The Atlanta United FC MLS team struck a deal last week to build a practice facility in DeKalb County (that’s the other county that part of Atlanta is in, along with Fulton), and yawn, soccer practice facility, right? Except that today the indefatigable Atlanta Journal Constitution has dug up how much money and tax breaks the county would be providing for the project, and yowza:

  • The county would provide $12 million to United owner Arthur Blank for new parks department offices and demolition and land preparation.
  • The county would provide 41 acres of government-owned land for free.
  • The whole thing would be property-tax free.
  • The county would “” a pedestrian walkway to the nearby MARTA transit station.

Okay, that’s still not a huge amount as these things go — I don’t know how much property taxes would be (and the AJC doesn’t say) or how much a pedestrian walkway costs, but counting the cash, total maybe $20-30 million tops? How much is the practice facility going to cost, anyway?


On the bright side, the county would get a whole 15% of any naming-rights fees for the complex (which will include a 3,500-seat grandstand, because everybody wants to watch MLS players practice, right?), plus the county can use it when United doesn’t have dibs, which given that the MLS season runs March through November is likely to be not very often. And to think that some county commissioners aren’t convinced this is a great thing! Freakin’ NIMBYs.

Minneapolis pol proposes breaking deadlock over giving United public money by giving them more public money

Hennepin County Commissioner Peter McLaughlin has an idea for how to break the deadlock over giving Minnesota United $45 million in property tax exemptions for a new stadium: The state ballpark authority could buy the stadium from the team, thus taking it off the property tax rolls, and also the county could redirect sales tax money to infrastructure improvements once it’s done paying off the Twins stadium with it — hey, wait, that’s even more public subsidies! You’re going in the wrong direction, Peter! Don’t you know anything about deadlocks? Yeesh.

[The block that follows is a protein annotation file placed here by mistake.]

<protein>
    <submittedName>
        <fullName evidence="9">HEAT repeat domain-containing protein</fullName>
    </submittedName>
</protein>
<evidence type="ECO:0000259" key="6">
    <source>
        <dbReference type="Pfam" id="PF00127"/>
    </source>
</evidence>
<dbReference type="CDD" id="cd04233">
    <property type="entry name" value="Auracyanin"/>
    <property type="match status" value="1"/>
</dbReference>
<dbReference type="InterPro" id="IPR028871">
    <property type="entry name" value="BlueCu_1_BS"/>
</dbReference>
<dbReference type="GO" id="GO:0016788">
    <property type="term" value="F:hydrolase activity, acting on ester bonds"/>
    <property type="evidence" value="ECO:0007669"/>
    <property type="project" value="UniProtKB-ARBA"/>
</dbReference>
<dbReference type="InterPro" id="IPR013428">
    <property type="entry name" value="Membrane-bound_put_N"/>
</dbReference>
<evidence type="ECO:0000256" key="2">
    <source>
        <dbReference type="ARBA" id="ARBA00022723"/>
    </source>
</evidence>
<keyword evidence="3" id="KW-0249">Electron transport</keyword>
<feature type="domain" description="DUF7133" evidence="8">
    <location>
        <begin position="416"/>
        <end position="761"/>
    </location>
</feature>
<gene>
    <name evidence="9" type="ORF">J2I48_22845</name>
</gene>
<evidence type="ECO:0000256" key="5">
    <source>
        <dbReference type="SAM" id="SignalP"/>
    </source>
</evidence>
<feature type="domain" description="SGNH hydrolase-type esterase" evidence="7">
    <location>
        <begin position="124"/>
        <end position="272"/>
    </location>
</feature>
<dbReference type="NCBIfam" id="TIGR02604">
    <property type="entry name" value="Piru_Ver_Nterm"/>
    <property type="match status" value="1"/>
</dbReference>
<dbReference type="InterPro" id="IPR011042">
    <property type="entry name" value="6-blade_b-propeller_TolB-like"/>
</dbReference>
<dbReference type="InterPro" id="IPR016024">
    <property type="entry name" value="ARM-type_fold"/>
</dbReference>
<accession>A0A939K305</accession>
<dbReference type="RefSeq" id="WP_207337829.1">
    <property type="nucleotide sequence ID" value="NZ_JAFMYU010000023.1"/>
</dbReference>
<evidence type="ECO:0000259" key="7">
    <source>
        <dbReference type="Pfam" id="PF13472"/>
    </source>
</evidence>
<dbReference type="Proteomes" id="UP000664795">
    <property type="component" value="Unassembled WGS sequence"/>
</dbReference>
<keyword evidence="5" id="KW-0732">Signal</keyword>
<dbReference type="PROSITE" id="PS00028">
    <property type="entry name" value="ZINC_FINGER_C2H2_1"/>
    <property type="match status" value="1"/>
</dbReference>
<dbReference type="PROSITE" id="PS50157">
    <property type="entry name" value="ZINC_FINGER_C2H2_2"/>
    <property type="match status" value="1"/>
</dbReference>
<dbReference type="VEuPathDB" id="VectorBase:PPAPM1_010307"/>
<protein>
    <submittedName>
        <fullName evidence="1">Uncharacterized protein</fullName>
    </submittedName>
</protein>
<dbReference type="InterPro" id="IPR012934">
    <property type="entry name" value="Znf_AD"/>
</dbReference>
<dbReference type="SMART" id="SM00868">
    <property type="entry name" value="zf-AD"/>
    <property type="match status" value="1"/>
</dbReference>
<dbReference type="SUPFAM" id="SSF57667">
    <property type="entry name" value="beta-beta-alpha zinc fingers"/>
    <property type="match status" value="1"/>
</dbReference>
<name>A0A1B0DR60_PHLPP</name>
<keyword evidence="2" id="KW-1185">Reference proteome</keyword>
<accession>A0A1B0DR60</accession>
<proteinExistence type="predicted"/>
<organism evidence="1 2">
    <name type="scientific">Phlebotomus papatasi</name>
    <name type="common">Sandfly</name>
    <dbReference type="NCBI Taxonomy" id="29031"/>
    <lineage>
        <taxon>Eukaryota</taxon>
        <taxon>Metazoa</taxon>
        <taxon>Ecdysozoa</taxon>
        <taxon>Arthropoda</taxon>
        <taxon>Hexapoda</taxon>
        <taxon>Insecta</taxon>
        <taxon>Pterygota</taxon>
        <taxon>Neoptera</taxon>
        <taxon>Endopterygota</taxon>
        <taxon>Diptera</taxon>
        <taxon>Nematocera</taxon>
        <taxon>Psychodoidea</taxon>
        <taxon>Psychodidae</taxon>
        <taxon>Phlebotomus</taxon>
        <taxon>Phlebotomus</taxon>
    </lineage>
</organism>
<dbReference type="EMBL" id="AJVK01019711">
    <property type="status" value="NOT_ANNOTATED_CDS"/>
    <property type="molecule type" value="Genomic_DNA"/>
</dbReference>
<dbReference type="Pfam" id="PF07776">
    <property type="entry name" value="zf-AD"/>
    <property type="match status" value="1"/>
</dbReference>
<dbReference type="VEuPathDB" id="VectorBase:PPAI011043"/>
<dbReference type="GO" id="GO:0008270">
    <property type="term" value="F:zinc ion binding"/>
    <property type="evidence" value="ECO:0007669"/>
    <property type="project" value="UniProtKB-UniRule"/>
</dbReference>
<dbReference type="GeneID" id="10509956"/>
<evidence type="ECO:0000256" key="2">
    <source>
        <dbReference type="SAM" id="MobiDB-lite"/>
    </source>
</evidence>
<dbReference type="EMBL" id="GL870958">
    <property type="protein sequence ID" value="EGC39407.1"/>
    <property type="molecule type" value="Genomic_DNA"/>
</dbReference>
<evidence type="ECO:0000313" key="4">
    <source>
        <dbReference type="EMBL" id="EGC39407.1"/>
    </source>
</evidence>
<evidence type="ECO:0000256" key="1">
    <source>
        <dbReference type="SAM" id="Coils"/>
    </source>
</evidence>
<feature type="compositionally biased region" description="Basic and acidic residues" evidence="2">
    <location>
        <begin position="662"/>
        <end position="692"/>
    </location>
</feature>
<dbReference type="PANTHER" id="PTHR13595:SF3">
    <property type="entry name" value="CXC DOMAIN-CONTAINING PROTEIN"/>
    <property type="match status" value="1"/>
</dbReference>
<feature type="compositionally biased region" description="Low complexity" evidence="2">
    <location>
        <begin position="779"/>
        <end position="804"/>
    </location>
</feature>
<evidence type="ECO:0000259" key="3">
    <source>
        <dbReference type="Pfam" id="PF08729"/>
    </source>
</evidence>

Best part of this article, meanwhile, remains the disclosure at the end: “McGuire’s investment partners include Glen Taylor, who owns the Star Tribune.” Not that I think this explains the paper’s failure to point out that McLaughlin’s idea doesn’t make any sense (or at least doesn’t actually solve the objections to the original United plan), but it certainly can’t help.

Minnesota United owner wants $40m worth of St. Paul land for “stadium, office, retail, housing, etc.”

I’m going to forgive Andy Greder of the St. Paul Pioneer Press for implying that I compared St. Paul with Harrison, New Jersey — I brought up Harrison as an example of a place where development is happening as much in spite of a new soccer stadium as because of it, but it’s a very different place than St. Paul — because he also reported this tidbit about Minnesota United‘s stadium demands:

Minnesota United FC would need less than 10 acres to build a stadium in St. Paul for Major League Soccer, but city emails in June show team owner Bill McGuire saying an adjacent 25 acres “now is essential.”

“Concept would involve the stadium, office, retail, housing, hospitality, etc.,” wrote McGuire, who also inquired about the possibility of city or state government offices moving into the proposed spaces.


If I’m reading this map correctly, the adjacent 17.75-acre parcel is valued at about $20 million, so for 25 acres we’d be talking about $28 million in land value, or almost $40 million when counting the 10-acre stadium site. McGuire didn’t quite come out and say he wants this land for free, but then, he hasn’t really said anything about financial details of a St. Paul stadium. You know he’s going to ask for something, because he says he can’t make money without subsidies after paying a $100 million expansion team fee. “I spent all my money, can I have some more?” doesn’t work for my 12-year-old, but I guess no one ever taught McGuire that lesson.